As passed by the Se­nate, the bill would have made an un­prece­dented $46.3 bil­lion in­vest­ment in bor­der se­cu­rity, as well as pro­vided a path­way to cit­i­zen­ship for mil­lions of peo­ple with­out le­gal sta­tus who had set­tled in the coun­try and a mod­ern­ized visa sys­tem. The GOP-con­trolled House of Rep­re­sen­ta­tives had no in­ter­est in pass­ing it, though, and it did not be­come law.

Flake said he would be pleased with leg­is­la­tion com­bin­ing DACA or the Dream Act with bor­der-se­cu­rity up­grades, par­tic­u­larly if it’s “not just one sin­gu­lar, brick-and-mor­tar, con­tigu­ous wall,” which he con­sid­ers the wrong ap­proach.

“We’ll take it any way,” Flake said. “With im­mi­gra­tion re­form, I’ve al­ways said we’ll take it com­pre­hen­sive, we’ll take it piece­meal, we’ll take it any way we can get it. That goes for DACA.”

Trump lit­er­ally launched his pres­i­den­tial cam­paign in 2015 with a prom­ise to “im­me­di­ately ter­mi­nate” DACA, re­fer­ring to it as Obama’s “il­le­gal ex­ec­u­tive or­der on im­mi­gra­tion.” But since tak­ing of­fice, he has been more sym­pa­thetic to­ward the dreamers it shields from de­por­ta­tion.

Sarah Huck­abee San­ders, the White House press sec­re­tary, on Fri­day said the pres­i­dent “sup­ports the DACA pro­gram” and “mak­ing a deal on that,” so long as it in­cludes “mas­sive bor­der se­cu­rity” and in­te­rior en­force­ment.

“He’s still 100 per­cent com­mit­ted to the wall,” she told the White House press corps. “And we’re go­ing to be lay­ing out what our spe­cific pri­or­i­ties and prin­ci­ples are in that front over the next seven to 10 days, and we’ll make sure that you guys are all part of that.”

San­ders also did not di­rectly an­swer a ques­tion about whether a DACA deal might fall un­der the White House’s def­i­ni­tion of “amnesty” for im­mi­grants with­out le­gal sta­tus.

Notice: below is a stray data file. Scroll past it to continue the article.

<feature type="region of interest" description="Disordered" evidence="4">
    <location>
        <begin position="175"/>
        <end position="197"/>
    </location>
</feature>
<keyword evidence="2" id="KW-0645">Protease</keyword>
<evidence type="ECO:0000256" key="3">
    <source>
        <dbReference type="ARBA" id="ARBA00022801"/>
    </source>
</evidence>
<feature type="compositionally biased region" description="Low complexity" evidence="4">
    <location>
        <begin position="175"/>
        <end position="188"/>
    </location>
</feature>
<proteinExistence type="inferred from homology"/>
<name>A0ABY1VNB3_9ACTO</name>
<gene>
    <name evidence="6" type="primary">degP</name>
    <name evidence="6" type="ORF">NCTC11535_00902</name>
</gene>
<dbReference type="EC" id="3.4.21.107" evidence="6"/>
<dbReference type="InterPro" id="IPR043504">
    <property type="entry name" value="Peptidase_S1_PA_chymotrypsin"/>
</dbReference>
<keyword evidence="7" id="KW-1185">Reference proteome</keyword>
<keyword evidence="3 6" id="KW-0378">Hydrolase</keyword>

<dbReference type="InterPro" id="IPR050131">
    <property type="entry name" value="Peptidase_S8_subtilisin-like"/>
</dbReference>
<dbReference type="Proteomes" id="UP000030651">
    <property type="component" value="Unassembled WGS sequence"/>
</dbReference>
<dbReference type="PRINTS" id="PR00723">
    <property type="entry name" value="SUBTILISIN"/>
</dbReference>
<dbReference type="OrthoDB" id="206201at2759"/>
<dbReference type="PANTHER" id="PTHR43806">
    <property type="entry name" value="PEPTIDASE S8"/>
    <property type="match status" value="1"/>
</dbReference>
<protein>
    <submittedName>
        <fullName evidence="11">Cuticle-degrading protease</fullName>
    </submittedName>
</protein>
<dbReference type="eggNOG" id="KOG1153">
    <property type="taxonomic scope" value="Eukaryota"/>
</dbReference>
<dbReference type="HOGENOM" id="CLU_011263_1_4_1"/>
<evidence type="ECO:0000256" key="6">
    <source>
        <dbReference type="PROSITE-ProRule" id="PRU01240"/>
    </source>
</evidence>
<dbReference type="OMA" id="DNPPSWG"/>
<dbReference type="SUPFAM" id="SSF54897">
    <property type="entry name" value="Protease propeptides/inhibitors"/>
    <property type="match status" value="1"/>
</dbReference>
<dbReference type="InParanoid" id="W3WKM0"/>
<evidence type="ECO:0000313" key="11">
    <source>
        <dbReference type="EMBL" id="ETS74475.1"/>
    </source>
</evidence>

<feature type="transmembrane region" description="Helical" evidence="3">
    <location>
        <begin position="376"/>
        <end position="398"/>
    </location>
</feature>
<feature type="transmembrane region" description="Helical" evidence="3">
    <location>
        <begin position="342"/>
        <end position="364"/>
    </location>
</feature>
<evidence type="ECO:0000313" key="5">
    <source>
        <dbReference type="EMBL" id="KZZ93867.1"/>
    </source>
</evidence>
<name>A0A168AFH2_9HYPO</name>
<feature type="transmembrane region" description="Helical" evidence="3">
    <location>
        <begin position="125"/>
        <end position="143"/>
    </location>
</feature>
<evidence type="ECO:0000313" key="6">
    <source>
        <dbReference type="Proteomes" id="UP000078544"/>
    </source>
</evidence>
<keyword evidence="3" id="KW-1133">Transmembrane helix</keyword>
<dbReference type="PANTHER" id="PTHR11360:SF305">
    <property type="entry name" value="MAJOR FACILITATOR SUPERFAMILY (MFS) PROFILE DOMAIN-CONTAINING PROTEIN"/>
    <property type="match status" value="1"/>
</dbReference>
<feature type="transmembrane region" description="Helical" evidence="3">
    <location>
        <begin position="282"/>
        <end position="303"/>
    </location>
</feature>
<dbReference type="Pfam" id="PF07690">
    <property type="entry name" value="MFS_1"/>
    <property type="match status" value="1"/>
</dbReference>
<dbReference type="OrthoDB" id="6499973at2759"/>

Ear­lier in the week, Trump in­sisted “we’re not talk­ing about amnesty” with re­gard to a DACA com­pro­mise, sug­gest­ing that DACA re­cip­i­ents might be al­lowed to stay in the coun­try but with­out a path to cit­i­zen­ship. He also hinted that he might re­quire some sort of com­mit­ment from Democrats not to ob­struct wall fund­ing at a later date.

“We’re not look­ing at cit­i­zen­ship. We’re not look­ing at amnesty. We’re look­ing at al­low­ing peo­ple to stay here,” Trump said. “... We’re talk­ing about tak­ing care of peo­ple, peo­ple who were brought here, peo­ple who have done a good job and were not brought here of their own vo­li­tion.”

Flake said he didn’t con­sider a no-cit­i­zen­ship plan to be “ideal,” but said he would be will­ing to go along with it if that was the only com­pro­mise that could pass.

He pre­dicted many in the im­mi­grant com­mu­nity would go along with it, too.

“They’d take it as long there was a guar­an­tee that they wouldn’t be de­ported sim­ply for hav­ing crossed the bor­der il­le­gally and that they could have a le­gal per­ma­nent res­i­dency with­out a prospect for ad­just­ing their sta­tus,” Flake said. “I could go for that.”